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Evaluating Programs To Prevent Drug Misuse


  • Strong data collection and program engagement are critical keys to effective prevention programming.
  • Abt evaluated SAMHSA’s drug prevention framework and helped make data understandable and accessible.
  • Abt collected, analyzed, and synthesized data and improved data quality.
The Challenge

As the opioid crisis and misuse of prescription drugs continue, the Substance Abuse and Mental Health Services Administration (SAMHSA) wants to ensure its investments in states, tribes, and their grantees created effective prevention programming to target prescription-drug and opioid misuse. SAMHSA tapped Abt to serve as its national evaluator of the Strategic Prevention Framework for Prescription Drugs (SPF-Rx) and to redesign its data collection approach and system. Challenges included the need for better engagement with busy grantees, the need for quality data collection across sites, and the variety of data available for outcomes and impact reporting.

The Approach

Abt collected data annually from 25 grantees and their 120 sub-recipients from the Administrative Implementation Instrument, a grantee interview, and the program Outcomes Module. Abt helped grantees improve data collection by providing a direct point of contact and easy-to-use feedback forms. The forms enabled grantees to quickly recall their data submissions, track progress, and use key metrics for their own reporting purposes. Abt also cleaned, analyzed, and reported grantee findings.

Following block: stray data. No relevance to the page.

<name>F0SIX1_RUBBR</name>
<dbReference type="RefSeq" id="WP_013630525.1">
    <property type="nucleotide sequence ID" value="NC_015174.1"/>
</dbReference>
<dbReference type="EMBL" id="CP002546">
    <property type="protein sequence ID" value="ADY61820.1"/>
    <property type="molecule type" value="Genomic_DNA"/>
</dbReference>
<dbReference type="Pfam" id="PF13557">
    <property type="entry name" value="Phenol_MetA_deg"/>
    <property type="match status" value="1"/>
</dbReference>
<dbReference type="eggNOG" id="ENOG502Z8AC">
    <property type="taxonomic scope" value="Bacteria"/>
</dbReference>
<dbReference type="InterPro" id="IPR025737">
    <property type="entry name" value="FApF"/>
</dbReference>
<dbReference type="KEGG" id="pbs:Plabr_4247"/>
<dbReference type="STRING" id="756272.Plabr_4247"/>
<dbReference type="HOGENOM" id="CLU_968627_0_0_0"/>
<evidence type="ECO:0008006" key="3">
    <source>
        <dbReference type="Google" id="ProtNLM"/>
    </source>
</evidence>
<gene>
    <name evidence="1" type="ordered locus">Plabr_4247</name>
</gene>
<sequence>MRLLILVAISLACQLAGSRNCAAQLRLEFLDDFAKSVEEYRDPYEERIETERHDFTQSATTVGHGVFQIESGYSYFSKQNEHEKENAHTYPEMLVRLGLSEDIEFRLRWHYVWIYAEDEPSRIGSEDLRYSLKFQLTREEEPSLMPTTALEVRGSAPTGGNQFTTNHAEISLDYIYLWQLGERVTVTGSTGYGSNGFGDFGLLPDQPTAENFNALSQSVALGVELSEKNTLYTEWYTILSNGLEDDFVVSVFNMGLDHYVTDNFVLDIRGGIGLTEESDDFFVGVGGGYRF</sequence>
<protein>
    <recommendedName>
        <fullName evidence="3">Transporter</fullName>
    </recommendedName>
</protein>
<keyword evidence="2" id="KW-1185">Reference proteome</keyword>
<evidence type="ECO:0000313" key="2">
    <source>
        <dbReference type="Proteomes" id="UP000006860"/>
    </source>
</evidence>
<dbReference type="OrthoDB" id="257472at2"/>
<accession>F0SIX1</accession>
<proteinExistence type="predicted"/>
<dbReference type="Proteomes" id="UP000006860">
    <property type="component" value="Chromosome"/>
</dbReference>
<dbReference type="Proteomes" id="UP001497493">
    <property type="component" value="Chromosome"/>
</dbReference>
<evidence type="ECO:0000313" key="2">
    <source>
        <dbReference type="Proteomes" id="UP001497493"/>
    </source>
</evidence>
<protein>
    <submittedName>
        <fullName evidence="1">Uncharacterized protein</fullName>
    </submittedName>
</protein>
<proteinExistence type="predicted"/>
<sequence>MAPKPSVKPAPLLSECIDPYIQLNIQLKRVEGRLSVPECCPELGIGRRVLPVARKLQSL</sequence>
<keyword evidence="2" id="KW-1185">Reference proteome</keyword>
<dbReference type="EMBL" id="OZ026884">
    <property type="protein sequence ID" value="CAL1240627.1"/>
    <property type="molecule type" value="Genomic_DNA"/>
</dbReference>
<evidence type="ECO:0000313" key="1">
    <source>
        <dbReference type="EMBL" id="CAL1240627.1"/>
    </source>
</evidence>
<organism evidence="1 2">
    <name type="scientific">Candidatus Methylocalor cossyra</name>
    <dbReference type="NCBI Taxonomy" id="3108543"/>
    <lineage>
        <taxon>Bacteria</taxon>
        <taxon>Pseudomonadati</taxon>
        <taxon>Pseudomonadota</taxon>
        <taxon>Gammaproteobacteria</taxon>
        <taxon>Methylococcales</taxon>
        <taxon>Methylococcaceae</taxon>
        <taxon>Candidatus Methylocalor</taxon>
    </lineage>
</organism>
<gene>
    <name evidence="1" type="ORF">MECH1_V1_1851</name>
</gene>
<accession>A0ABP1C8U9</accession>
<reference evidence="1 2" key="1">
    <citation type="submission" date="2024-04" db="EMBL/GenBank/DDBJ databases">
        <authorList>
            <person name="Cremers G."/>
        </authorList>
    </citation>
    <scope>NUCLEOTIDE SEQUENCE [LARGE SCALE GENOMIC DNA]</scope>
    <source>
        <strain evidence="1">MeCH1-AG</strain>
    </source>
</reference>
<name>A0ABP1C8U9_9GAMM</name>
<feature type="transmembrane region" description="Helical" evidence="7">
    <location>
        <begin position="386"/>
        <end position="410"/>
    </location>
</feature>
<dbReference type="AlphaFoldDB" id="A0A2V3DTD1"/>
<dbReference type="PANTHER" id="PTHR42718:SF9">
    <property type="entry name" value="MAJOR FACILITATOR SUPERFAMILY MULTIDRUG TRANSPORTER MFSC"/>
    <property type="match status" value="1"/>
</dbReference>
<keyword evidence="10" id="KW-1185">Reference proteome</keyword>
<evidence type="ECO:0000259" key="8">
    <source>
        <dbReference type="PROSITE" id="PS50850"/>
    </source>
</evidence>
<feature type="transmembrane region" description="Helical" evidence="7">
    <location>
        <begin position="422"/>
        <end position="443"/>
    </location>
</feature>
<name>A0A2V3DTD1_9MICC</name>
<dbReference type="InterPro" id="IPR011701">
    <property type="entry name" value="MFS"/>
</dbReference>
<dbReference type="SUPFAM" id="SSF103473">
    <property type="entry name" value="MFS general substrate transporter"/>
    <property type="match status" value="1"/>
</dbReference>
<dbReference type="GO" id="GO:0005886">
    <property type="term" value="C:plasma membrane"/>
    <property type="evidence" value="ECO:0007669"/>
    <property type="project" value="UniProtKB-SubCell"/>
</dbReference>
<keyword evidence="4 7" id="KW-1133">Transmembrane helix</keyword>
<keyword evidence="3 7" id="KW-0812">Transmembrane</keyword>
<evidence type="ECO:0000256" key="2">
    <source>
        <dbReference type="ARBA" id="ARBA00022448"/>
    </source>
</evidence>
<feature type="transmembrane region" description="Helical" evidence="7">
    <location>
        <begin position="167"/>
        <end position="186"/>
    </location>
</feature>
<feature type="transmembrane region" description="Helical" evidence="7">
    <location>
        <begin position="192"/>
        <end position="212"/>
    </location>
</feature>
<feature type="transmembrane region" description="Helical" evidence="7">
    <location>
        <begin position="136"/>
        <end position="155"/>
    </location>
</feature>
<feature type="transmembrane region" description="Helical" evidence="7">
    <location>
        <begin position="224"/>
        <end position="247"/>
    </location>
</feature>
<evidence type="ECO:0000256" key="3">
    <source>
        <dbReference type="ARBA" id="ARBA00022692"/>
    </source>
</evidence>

The Results

Over the course of the project, Abt collected and analyzed data from all grantees and sub-recipients of the SPF-Rx Program. Abt designed and instituted the role of dedicated site liaisons as direct contacts to assist grantees in their understanding of the project and data collection. The Abt digital and data services team also developed a new user-friendly outcomes data entry system. Strong and productive working relationships and systems improvements resulted in improved data quality and depth. Data feedback forms were returned to the grantees serving as the basis for follow up analysis, conversations about anomalies, and grantee training for future data collection.

As the SPF-Rx grant program moves into the future with new grantees and subrecipients, select outcome recommendations to make data maximally useful to state, local, and federal policymakers include:

  • Reduce the reporting burden for grantees and subrecipients by removing often missing or unavailable data requirements.
  • Return annual data to grantees in simple, attractive formats to distribute to stakeholders.­­
  • Collect parallel data from non-SPF-Rx areas for informative outcomes and impact analysis.
  • Direct grantees to additional resources on effective prevention strategies, including evaluation studies, federal registries, and other expert consensus on evidence-based programs, policies, and practices.